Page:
14-05-21 02:15:00, Rep. Liz Cheney (R-WY) speaks to members of the media after she was removed of her leadership role as Conference Chair, following a Republican House caucus meeting at the U.S. Capitol on on May 12, 2021 in Washington, DC (Photo by Kevin Dietsch/Getty Images)
In an interview on Tuesday with Fox News’ Bret Baier, Rep. Liz Cheney (R-WY) denied that she spread the discredited CIA “Russian bounty” story. That CIA tale, claiming Russia was paying Taliban fighters to kill U.S. troops in Afghanistan, was cooked up and published by The New York Times on June 27 of last year, right as former President Trump announced his plans to withdraw troops from Afghanistan. The Times story, citing anonymous intelligence officials, was then continually invoked by pro-war Republicans and Democrats — led by Cheney — to justify their blocking of that troop withdrawal. The story was discredited when the U.S. intelligence community admitted last month that it had only “low to moderate confidence” that any of this even happened.
When Baier asked Cheney about her role in spreading this debunked CIA story, Cheney blatantly lied to him, claiming “if you go back and look at what I said — every single thing I said: I said if those stories are true, we need to know why the President and Vice President were not briefed on them.” After Baier pressed her on the fact that she vested this story with credibility, Cheney insisted a second time that she never endorsed the claim but merely spoke conditionally, always using the “if these reports are true” formulation. Watch Cheney deny her role in spreading that story.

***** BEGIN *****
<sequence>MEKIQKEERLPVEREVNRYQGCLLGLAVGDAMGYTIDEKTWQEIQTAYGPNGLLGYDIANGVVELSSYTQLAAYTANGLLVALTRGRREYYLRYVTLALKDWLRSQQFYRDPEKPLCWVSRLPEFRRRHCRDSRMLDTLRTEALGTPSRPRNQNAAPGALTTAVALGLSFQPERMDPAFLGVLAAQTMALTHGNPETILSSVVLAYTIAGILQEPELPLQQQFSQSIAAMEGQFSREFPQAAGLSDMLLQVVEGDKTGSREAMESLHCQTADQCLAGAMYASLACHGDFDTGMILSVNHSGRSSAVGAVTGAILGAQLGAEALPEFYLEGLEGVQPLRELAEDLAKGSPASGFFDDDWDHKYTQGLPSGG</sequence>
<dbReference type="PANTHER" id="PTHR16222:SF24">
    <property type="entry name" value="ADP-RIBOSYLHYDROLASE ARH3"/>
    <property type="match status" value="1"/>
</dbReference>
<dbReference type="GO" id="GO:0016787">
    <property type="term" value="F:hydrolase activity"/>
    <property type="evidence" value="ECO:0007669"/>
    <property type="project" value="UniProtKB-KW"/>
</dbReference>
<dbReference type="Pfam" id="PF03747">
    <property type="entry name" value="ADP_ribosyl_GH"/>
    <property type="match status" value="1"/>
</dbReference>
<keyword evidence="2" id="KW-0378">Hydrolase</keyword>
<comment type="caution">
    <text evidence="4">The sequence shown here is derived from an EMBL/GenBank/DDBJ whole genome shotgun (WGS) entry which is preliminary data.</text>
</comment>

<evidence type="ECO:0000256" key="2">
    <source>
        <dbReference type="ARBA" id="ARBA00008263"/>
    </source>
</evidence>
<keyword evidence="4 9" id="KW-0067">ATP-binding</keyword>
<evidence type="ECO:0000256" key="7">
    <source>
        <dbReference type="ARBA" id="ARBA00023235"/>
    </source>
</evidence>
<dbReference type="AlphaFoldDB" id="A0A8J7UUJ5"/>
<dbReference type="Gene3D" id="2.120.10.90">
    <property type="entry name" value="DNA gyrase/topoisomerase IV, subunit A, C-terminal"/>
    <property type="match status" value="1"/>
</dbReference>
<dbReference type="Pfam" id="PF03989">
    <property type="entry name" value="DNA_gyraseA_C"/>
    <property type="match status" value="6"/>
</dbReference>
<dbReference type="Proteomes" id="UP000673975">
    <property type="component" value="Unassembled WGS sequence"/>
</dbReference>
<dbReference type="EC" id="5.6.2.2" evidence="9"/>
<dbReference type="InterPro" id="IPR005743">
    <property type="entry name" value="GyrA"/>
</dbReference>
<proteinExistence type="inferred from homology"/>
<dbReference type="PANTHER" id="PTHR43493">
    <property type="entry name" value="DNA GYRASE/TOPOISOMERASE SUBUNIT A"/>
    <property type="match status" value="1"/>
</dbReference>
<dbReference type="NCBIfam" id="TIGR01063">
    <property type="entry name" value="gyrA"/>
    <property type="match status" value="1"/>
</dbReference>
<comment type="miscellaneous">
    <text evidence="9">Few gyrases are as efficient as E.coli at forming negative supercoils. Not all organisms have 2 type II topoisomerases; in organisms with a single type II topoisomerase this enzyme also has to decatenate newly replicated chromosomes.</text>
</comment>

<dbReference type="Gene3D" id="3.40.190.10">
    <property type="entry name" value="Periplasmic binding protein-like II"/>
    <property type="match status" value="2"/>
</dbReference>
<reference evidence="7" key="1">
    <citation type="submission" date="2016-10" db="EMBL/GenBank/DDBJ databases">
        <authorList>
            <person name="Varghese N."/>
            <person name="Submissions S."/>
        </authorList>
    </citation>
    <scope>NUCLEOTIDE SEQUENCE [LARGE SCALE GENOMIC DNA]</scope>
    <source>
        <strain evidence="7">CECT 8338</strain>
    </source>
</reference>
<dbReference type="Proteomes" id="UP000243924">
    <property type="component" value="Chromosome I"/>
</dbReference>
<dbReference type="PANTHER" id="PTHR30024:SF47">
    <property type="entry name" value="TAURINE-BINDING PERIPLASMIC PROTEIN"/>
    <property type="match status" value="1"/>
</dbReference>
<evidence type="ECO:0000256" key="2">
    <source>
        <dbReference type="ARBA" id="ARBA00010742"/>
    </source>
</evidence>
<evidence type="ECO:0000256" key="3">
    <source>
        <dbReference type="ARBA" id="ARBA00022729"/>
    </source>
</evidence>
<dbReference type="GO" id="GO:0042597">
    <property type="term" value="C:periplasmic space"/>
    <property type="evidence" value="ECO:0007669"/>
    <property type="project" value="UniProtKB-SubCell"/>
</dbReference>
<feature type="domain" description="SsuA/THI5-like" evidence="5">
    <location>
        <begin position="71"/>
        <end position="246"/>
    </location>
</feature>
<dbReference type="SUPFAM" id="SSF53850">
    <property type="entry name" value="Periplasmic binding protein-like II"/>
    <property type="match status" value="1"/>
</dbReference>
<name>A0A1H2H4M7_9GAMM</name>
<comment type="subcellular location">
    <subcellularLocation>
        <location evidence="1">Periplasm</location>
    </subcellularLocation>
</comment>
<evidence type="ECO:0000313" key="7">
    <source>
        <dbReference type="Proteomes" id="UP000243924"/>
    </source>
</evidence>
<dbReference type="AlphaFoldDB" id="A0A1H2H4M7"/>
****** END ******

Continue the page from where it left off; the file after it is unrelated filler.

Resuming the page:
Liz Cheney, as she so often does, blatantly lied. That she merely spoke of the Russian bounty story in the conditional — “every single thing I said: I said if those stories are true” — is completely and demonstrably false. Indeed, other than Rep. Adam Schiff (D-CA), there are few if any members of Congress who did more to spread this Russian bounty story as proven truth, all in order to block troop withdrawal from Afghanistan. In so doing, she borrowed from a pro-war playbook pioneered by her dad,